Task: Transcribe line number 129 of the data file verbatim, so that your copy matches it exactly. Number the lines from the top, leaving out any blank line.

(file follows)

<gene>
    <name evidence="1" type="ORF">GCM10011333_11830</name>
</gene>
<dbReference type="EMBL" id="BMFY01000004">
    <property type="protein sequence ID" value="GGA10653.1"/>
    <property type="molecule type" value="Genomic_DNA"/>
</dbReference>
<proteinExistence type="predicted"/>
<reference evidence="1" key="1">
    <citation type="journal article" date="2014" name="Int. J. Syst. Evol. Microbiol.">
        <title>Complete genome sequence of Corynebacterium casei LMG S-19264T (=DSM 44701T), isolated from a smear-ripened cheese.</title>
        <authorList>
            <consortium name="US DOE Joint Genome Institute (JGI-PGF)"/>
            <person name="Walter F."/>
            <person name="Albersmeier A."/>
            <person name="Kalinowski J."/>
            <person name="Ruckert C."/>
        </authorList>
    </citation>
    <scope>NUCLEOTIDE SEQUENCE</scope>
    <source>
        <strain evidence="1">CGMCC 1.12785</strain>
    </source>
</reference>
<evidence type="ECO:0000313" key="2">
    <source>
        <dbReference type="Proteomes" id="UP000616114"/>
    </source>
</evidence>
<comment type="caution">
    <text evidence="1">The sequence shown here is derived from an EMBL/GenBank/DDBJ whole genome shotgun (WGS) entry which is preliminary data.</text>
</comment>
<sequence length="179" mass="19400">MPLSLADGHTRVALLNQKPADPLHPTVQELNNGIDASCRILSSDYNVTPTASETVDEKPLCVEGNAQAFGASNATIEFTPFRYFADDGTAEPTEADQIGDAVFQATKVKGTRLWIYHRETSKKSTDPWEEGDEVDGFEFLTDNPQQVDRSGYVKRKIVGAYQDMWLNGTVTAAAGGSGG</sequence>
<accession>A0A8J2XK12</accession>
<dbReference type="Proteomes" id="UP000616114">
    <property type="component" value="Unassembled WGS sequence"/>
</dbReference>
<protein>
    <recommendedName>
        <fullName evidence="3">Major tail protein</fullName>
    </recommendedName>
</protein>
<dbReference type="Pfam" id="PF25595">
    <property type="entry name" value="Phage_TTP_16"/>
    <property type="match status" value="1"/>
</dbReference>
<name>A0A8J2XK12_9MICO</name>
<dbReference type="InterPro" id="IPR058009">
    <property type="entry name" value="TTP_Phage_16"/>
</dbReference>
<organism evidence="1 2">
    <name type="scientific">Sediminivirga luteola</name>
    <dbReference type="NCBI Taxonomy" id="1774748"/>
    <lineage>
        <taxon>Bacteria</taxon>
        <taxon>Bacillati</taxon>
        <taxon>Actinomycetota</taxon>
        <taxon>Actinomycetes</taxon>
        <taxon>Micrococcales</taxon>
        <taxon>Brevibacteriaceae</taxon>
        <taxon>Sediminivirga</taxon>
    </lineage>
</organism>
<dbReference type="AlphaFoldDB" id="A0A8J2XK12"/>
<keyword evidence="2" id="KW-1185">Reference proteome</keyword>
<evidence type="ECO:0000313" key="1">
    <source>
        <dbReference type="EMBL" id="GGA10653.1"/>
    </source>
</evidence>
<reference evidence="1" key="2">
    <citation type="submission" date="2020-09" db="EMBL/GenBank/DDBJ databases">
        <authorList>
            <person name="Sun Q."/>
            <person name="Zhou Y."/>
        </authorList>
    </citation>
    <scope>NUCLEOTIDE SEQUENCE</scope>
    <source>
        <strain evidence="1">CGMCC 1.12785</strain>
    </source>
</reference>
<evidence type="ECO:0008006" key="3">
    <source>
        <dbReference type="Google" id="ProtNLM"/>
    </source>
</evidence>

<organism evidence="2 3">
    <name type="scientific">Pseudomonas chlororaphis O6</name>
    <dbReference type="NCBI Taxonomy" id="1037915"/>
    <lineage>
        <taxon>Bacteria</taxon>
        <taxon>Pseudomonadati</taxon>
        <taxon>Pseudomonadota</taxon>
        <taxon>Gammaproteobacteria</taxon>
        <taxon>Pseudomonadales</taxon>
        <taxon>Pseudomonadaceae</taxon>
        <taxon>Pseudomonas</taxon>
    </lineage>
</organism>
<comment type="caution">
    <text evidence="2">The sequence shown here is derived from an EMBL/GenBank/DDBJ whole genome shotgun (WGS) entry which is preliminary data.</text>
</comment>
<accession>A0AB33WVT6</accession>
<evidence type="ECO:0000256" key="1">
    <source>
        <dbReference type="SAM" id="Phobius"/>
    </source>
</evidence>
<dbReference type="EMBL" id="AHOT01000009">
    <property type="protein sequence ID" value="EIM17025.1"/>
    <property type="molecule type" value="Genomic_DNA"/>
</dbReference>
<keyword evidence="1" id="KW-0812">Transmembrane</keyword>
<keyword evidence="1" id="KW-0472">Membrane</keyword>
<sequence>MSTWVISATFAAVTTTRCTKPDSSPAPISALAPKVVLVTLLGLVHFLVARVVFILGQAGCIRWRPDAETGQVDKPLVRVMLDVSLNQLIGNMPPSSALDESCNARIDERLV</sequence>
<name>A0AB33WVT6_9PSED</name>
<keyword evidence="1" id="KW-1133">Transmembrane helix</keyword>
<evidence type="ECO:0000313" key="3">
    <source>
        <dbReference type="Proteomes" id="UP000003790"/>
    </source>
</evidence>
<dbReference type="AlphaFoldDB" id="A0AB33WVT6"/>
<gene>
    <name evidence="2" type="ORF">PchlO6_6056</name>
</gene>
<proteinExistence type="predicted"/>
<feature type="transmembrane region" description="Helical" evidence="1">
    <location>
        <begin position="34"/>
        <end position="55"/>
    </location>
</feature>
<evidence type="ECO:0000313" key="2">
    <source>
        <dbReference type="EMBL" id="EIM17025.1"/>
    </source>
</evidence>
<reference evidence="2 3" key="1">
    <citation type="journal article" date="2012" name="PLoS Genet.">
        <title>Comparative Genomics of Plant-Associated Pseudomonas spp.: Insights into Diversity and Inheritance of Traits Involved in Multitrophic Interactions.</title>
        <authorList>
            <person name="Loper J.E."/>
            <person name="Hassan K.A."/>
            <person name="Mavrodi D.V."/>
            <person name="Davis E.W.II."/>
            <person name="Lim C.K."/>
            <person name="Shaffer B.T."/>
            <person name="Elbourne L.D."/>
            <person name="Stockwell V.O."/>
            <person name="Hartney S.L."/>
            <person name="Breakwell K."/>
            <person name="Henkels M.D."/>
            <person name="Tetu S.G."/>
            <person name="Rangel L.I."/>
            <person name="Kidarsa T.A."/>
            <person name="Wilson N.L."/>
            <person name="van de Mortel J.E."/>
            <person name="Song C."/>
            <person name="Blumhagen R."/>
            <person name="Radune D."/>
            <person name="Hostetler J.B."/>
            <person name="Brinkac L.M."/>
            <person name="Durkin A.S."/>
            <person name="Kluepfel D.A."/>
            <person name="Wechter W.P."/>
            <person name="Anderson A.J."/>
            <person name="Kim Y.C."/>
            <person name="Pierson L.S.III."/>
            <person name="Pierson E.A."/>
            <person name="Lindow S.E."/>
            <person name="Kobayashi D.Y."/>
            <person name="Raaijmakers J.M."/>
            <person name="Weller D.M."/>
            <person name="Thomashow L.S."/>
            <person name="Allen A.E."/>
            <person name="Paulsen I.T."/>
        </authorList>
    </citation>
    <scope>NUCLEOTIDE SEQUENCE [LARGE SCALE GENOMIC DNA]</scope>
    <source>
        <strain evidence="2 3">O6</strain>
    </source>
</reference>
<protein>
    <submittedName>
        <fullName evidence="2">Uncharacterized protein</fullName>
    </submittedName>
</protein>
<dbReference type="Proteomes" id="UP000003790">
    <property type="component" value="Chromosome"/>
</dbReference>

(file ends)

<feature type="transmembrane region" description="Helical" evidence="1">